As with the names of the characters, Hammer tended to play fast and loose with the mythos of the story as well, but it did honor past outings. For example, we know that Dracula is a daywalker in the original novel, but on film he mostly tends to be destroyed by sunlight, a point put in place by 1922’s Nosferatu. This film goes out of its way to spotlight that destruction as the grand finale, which doesn’t hold up by modern standards by any stretch of imagination, but it’s certainly a lot of fun.
I’ve seen this movie a thousand times, and I still have problems thinking of either one of these guys as action stars, all evidence to the contrary. lol. But that’s really the point of what Hammer brought to the table with these. Many of the Universal productions were based on stage plays. They feel like stage plays. There’s only so much room for people to move. Hammer gave their performers a world to inhabit. They run up and down stairs, jump over tables, leave the castle, walk around the village, bury people in the front yard, move caskets from place to place in rapid succession, run down people in the streets with coaches… It’s the kind of thing that makes people want to believe even when they can’t. To my mind a large part of what sells any of it is Lee and Cushing playing this straight and professionally. Unlike Lugosi before him, Lee is anything but charming in this role. Charismatic, yes, but not charming. He’s physically imposing and feral, which is a side of Dracula that needed to be explored. A more dangerous Dracula means a more desperate Van Helsing. He needs to move with a sense of urgency. It’s man vs. monster, kill or be killed.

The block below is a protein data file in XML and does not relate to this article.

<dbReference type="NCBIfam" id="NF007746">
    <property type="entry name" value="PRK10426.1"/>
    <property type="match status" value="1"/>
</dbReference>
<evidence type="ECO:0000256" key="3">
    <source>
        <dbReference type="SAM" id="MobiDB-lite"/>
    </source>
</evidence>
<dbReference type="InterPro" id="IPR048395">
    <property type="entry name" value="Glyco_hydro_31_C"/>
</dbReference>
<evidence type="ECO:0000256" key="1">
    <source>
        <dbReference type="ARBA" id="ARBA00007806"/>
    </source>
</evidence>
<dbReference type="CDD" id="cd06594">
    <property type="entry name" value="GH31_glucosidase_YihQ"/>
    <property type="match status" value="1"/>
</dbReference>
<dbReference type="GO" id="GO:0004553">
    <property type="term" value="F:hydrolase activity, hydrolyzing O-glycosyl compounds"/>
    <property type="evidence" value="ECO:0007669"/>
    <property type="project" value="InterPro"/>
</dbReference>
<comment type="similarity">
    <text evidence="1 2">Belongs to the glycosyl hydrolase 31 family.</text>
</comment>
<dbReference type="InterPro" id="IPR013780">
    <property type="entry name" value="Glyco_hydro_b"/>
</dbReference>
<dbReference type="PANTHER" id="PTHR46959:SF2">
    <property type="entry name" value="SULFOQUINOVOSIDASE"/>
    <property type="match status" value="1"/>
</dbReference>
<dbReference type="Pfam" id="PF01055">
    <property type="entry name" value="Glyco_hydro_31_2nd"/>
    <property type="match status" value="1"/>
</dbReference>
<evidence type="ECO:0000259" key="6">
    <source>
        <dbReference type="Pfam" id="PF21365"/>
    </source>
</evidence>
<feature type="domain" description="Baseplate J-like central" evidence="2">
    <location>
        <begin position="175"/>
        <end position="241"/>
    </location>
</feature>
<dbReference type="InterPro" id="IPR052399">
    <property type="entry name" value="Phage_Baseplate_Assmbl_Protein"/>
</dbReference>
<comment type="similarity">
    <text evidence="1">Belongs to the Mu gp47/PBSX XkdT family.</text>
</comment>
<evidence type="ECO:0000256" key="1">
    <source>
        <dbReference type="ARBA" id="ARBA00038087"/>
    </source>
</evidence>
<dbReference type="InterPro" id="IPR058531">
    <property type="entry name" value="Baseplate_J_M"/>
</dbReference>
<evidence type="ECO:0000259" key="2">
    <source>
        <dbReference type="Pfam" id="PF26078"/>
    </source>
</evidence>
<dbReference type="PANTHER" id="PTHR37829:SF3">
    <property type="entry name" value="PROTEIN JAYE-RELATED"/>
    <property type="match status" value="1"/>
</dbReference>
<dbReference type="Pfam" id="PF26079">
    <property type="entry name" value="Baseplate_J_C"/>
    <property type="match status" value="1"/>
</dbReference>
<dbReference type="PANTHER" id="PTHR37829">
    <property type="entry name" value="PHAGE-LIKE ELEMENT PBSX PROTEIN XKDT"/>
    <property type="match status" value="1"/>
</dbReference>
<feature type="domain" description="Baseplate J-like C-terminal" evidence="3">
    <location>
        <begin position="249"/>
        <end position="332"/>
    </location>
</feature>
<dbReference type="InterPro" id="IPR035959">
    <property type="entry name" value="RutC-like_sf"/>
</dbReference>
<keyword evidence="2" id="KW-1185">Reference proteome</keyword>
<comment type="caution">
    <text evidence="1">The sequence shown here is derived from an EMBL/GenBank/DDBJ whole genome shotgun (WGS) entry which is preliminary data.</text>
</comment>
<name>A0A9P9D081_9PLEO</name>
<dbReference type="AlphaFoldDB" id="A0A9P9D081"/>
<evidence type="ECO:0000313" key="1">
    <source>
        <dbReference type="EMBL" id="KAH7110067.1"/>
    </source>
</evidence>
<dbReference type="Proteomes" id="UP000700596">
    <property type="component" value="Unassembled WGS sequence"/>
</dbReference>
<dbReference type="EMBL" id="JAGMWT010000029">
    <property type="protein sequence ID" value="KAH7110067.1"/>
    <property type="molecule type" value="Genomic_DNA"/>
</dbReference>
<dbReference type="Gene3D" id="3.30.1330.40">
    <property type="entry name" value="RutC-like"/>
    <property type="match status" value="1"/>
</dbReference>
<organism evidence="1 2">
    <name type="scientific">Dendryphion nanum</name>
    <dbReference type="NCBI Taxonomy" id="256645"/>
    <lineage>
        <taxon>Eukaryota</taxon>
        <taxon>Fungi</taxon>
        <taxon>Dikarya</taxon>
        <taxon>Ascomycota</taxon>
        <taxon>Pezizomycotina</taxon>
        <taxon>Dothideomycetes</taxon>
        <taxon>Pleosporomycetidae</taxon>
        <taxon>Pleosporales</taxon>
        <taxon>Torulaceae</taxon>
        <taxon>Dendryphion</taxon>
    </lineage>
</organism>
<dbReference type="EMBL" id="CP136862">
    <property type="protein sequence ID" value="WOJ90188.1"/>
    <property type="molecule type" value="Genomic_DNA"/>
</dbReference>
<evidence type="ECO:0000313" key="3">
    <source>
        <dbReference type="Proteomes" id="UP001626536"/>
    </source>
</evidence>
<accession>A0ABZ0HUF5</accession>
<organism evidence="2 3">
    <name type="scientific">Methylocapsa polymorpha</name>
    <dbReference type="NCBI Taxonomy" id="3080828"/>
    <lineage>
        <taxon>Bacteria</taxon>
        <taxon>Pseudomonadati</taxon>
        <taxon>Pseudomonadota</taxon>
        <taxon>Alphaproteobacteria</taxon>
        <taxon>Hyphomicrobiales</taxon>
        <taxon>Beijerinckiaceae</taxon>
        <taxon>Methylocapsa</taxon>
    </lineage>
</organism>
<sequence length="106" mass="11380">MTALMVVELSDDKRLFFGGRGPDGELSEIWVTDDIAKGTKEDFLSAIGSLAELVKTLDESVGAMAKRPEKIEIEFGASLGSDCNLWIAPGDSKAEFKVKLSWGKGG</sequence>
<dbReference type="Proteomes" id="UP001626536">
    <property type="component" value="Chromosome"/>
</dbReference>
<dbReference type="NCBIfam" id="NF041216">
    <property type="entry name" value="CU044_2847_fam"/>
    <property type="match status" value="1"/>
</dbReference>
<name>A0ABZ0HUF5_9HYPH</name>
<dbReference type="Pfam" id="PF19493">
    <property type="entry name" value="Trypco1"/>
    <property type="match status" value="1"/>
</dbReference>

It’s important to note that times were different too. These films were not created in the age of the Depression or in the shadow of the second world war. These were post-war attractions, where the people of the world understand that your enemy is a monster, and he’s on the other side of the world, which is getting smaller all the time. It’s sometimes difficult to wrap my head around this, but Sputnik was launched only months before this film’s released. Is there any kind of subtext to monster movies of this era? Maybe yes, maybe no. I’m not inclined to see it, to be quite honest. That’s what the sci-fi films of the age are all about, which are mostly invasion and distaster movies thanks to the likes of Godzilla and The War of the Worlds. Subtext is out the window in such films. For Hammer’s monster films, I think it’s more about simply having fun and escaping such subtexts. It trades real horror that’ll be there regardless for an hour or two of fantasy horror that you can smile about. It’s pure escapism.
As with the Universal era, I’m beyond incapable of expressing just how giddy I am to be exploring the Hammer films again. To me, they mark the second great era of monster films. The first, of course, is Universal’s endeavors, and the third is the age of the slasher, kickstarted by John Carpenter’s Halloween. I grew up in this third age, and I’m not a fan of most of it (some of it, yes, but not most), which is probably why I keep retreating to movies like this one. There’s a larger than life aspect to Hammer, where it’s like the sets and settings were finally able to keep up with the charisma of the monsters and their adversaries in this age. The monsters inhabited the world rather than dominated it, but it didn’t make them any less iconic. I say that knowing that I’ll forever see the Universal versions in my head when I think about Dracula or Frankenstein, but what Cushing and Lee brought to these films is iconic in a completely different way. It makes for a more visceral experience, which adds to the escapism level. I’m on the fence as to whether or not this is “better,” but it did give way to the endeavors that we have now where verisimilitude is an important factor, so I admire it for what it is.